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{32} • Numerical

{32} • Numerical Methods Answers to exercises Exercise 1 For example, we could define ⎧ ⎨ −1 0 ≤ x < 1 2 f (x) = ⎩ 1 1 2 ≤ x ≤ 1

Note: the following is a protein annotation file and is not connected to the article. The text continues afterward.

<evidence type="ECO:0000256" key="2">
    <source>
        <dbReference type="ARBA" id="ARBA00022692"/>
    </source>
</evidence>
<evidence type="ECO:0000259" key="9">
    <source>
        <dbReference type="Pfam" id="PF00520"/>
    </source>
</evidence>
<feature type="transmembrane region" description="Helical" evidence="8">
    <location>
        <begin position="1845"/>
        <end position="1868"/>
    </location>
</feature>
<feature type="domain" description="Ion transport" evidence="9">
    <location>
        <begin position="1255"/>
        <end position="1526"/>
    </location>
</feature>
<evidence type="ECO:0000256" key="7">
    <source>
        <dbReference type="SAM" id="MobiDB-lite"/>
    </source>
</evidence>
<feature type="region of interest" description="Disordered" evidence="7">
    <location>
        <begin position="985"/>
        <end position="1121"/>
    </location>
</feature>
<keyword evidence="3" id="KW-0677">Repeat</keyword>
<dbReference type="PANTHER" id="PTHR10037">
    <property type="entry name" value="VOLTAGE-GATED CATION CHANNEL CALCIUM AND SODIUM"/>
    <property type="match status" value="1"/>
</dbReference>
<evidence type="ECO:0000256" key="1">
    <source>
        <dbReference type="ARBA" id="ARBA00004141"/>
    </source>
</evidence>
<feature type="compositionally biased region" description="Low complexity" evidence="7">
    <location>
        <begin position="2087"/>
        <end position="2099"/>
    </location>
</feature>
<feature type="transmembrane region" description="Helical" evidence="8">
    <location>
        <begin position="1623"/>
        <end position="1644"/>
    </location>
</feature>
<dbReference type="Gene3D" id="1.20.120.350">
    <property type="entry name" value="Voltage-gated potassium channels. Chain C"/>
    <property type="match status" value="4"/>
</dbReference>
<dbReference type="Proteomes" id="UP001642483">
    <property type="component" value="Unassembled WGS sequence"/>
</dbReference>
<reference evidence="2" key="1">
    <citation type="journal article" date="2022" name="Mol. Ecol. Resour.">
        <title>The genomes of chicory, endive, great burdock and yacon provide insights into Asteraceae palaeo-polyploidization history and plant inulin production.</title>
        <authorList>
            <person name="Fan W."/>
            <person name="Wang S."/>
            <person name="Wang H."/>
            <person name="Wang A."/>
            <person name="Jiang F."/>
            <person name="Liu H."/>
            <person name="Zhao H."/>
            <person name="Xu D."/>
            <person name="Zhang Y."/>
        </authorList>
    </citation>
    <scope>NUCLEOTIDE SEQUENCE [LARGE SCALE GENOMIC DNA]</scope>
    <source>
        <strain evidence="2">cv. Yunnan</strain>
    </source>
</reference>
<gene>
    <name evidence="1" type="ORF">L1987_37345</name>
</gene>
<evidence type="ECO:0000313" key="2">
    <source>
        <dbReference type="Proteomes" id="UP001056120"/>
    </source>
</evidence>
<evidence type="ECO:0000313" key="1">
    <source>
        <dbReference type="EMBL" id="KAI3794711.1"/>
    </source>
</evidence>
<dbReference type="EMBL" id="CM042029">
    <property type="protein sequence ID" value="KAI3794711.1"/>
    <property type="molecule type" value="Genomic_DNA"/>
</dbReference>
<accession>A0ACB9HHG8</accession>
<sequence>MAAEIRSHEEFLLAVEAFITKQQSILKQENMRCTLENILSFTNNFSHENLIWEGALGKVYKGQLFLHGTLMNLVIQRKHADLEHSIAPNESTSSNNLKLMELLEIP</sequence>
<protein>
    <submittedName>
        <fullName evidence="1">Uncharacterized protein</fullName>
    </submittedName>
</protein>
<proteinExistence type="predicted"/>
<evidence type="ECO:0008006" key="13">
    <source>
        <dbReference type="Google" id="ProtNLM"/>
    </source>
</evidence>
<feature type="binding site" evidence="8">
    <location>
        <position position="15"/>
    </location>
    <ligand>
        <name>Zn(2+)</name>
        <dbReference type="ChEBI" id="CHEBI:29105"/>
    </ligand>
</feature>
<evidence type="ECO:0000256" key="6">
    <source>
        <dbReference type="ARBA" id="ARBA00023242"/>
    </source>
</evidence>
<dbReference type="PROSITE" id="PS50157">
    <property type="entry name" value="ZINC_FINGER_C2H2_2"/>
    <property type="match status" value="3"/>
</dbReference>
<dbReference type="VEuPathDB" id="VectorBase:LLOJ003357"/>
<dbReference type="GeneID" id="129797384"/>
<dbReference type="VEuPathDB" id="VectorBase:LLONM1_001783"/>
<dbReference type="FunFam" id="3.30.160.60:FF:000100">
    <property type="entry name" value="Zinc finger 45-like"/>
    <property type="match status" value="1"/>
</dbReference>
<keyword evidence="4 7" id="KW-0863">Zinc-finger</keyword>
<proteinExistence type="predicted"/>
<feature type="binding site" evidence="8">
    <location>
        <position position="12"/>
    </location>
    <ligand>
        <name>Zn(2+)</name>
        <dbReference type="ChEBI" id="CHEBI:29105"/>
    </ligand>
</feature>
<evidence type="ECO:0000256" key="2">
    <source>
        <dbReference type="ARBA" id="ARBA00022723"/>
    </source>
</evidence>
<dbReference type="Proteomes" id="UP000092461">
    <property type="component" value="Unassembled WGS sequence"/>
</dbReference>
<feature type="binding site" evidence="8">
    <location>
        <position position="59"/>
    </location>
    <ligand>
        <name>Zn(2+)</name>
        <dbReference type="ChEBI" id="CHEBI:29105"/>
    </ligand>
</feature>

A guide for teachers – Years 11 and 12 • {33} Exercise 2 As each successive [a n ,b n ] has half the length of [a n−1 ,b n−1 ], the interval [a n ,b n ] is 1 2 n times the size of [a 0 ,b 0 ]. Thus b n−a n b−a = 1 2 . n Exercise 3 Suppose that f (a 0 ) is positive and f (b 0 ) is negative. We will prove by induction that for all non-negative integers n, f (a n ) is positive and f (b n ) is negative. The claim is clearly for n = 0. Now suppose the claim holds for n = k, so f (a k ) > 0 and f (b k ) < 0; we will prove the claim for n = k + 1, showing that f (a k+1 ) > 0 and f (b k+1 ) < 0. ( ) ( ) [ Bisecting [a k ,b k ], we consider f ak +b k 2 . If f ak +b k 2 is positive, then [a k+1 ,b k+1 ] = ak +b k 2 ,b k+1 ], ) < 0, then [a k+1 ,b k+1 ] = so f (a k+1 ) > 0 and f (b k+1 ) < 0 as claimed. Alternatively, if f [ a k , a k+b k 2 By induction, all f (a n ) > 0 and all f (b n ) < 0. ( ak +b k 2 ] , so f (a k+1 ) > 0 and f (b k+1 ) < 0 again. Either way, f (a k+1 ) > 0 and f (b k+1 ) < 0. One can prove, by a similar method, that if f (a 0 ) is negative and f (b 0 ) is positive, then for all non-negative integers n, f (a n ) is negative and f (b n ) is positive. Exercise 4 Let f (x) = ln x − 1, so we solve f (x) = 0 using the bisection method with [a 0 ,b 0 ] = [2,3]. We tabulate the calculation as follows. Step Sign Sign Midpoint Sign n a n f (a n ) b n f (b n ) 0 2 − 3 + 1 2 3 4 5 6 a n +b n 2 f ( an +b n 2 5 2 = 2.5 − 5 2 = 2.5 − 3 + 11 4 = 2.75 + 5 2 = 2.5 − 11 4 = 2.75 + 21 8 = 2.625 − 21 8 = 2.625 − 11 4 = 2.75 + 43 16 = 2.6875 − 43 16 = 2.6875 − 11 4 = 2.75 + 87 32 + 43 16 = 2.6875 − 87 32 = 2.71875 + 173 64 − 173 64 = 2.703125 − 87 32 = 2.71875 + ) Thus e ∈ [ 173 64 , 87 32] = [2.703125,.71875], and e has been calculated to within an accuracy of 87 32 − 173 64 = 1 64 = 0.015625 < 0.02. Exercise 5 There is just one solution. Let f (x) = cos x − x. We note f (0) = 1 and f (1) < 0, so there is